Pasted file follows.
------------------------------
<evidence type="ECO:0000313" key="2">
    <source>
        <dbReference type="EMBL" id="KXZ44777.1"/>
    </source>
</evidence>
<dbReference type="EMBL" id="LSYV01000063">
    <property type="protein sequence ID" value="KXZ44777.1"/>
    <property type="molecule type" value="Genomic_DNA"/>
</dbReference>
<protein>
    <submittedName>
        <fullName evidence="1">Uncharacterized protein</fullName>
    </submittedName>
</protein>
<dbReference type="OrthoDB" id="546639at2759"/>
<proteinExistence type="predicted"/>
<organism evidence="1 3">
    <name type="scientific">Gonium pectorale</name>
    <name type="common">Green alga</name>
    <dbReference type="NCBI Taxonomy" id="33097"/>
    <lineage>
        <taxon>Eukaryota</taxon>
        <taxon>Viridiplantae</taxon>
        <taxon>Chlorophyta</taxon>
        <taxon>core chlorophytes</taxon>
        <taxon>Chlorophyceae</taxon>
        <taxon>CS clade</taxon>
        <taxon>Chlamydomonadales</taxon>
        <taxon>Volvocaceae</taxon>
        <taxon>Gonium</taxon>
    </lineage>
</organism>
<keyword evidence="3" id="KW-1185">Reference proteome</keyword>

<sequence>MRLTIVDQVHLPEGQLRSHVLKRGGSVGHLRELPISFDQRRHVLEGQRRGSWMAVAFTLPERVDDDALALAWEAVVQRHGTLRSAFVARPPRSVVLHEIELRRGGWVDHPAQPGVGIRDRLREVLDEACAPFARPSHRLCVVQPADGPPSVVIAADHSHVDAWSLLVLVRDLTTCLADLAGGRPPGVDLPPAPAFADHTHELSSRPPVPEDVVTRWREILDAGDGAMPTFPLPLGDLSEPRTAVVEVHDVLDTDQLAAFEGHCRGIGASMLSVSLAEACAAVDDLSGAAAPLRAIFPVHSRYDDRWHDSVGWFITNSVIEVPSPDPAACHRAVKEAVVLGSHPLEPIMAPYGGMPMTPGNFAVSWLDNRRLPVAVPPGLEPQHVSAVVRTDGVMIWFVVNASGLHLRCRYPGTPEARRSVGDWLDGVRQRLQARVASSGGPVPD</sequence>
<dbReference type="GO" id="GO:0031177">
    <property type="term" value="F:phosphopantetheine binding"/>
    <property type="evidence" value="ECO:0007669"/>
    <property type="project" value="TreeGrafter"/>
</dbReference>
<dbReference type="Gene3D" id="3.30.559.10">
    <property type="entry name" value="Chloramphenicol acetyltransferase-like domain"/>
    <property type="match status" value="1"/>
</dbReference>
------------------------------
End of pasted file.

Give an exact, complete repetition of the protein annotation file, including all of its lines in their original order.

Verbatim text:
<evidence type="ECO:0000313" key="2">
    <source>
        <dbReference type="EMBL" id="KXZ44777.1"/>
    </source>
</evidence>
<dbReference type="EMBL" id="LSYV01000063">
    <property type="protein sequence ID" value="KXZ44777.1"/>
    <property type="molecule type" value="Genomic_DNA"/>
</dbReference>
<protein>
    <submittedName>
        <fullName evidence="1">Uncharacterized protein</fullName>
    </submittedName>
</protein>
<dbReference type="OrthoDB" id="546639at2759"/>
<proteinExistence type="predicted"/>
<organism evidence="1 3">
    <name type="scientific">Gonium pectorale</name>
    <name type="common">Green alga</name>
    <dbReference type="NCBI Taxonomy" id="33097"/>
    <lineage>
        <taxon>Eukaryota</taxon>
        <taxon>Viridiplantae</taxon>
        <taxon>Chlorophyta</taxon>
        <taxon>core chlorophytes</taxon>
        <taxon>Chlorophyceae</taxon>
        <taxon>CS clade</taxon>
        <taxon>Chlamydomonadales</taxon>
        <taxon>Volvocaceae</taxon>
        <taxon>Gonium</taxon>
    </lineage>
</organism>
<keyword evidence="3" id="KW-1185">Reference proteome</keyword>

<sequence>MRLTIVDQVHLPEGQLRSHVLKRGGSVGHLRELPISFDQRRHVLEGQRRGSWMAVAFTLPERVDDDALALAWEAVVQRHGTLRSAFVARPPRSVVLHEIELRRGGWVDHPAQPGVGIRDRLREVLDEACAPFARPSHRLCVVQPADGPPSVVIAADHSHVDAWSLLVLVRDLTTCLADLAGGRPPGVDLPPAPAFADHTHELSSRPPVPEDVVTRWREILDAGDGAMPTFPLPLGDLSEPRTAVVEVHDVLDTDQLAAFEGHCRGIGASMLSVSLAEACAAVDDLSGAAAPLRAIFPVHSRYDDRWHDSVGWFITNSVIEVPSPDPAACHRAVKEAVVLGSHPLEPIMAPYGGMPMTPGNFAVSWLDNRRLPVAVPPGLEPQHVSAVVRTDGVMIWFVVNASGLHLRCRYPGTPEARRSVGDWLDGVRQRLQARVASSGGPVPD</sequence>
<dbReference type="GO" id="GO:0031177">
    <property type="term" value="F:phosphopantetheine binding"/>
    <property type="evidence" value="ECO:0007669"/>
    <property type="project" value="TreeGrafter"/>
</dbReference>
<dbReference type="Gene3D" id="3.30.559.10">
    <property type="entry name" value="Chloramphenicol acetyltransferase-like domain"/>
    <property type="match status" value="1"/>
</dbReference>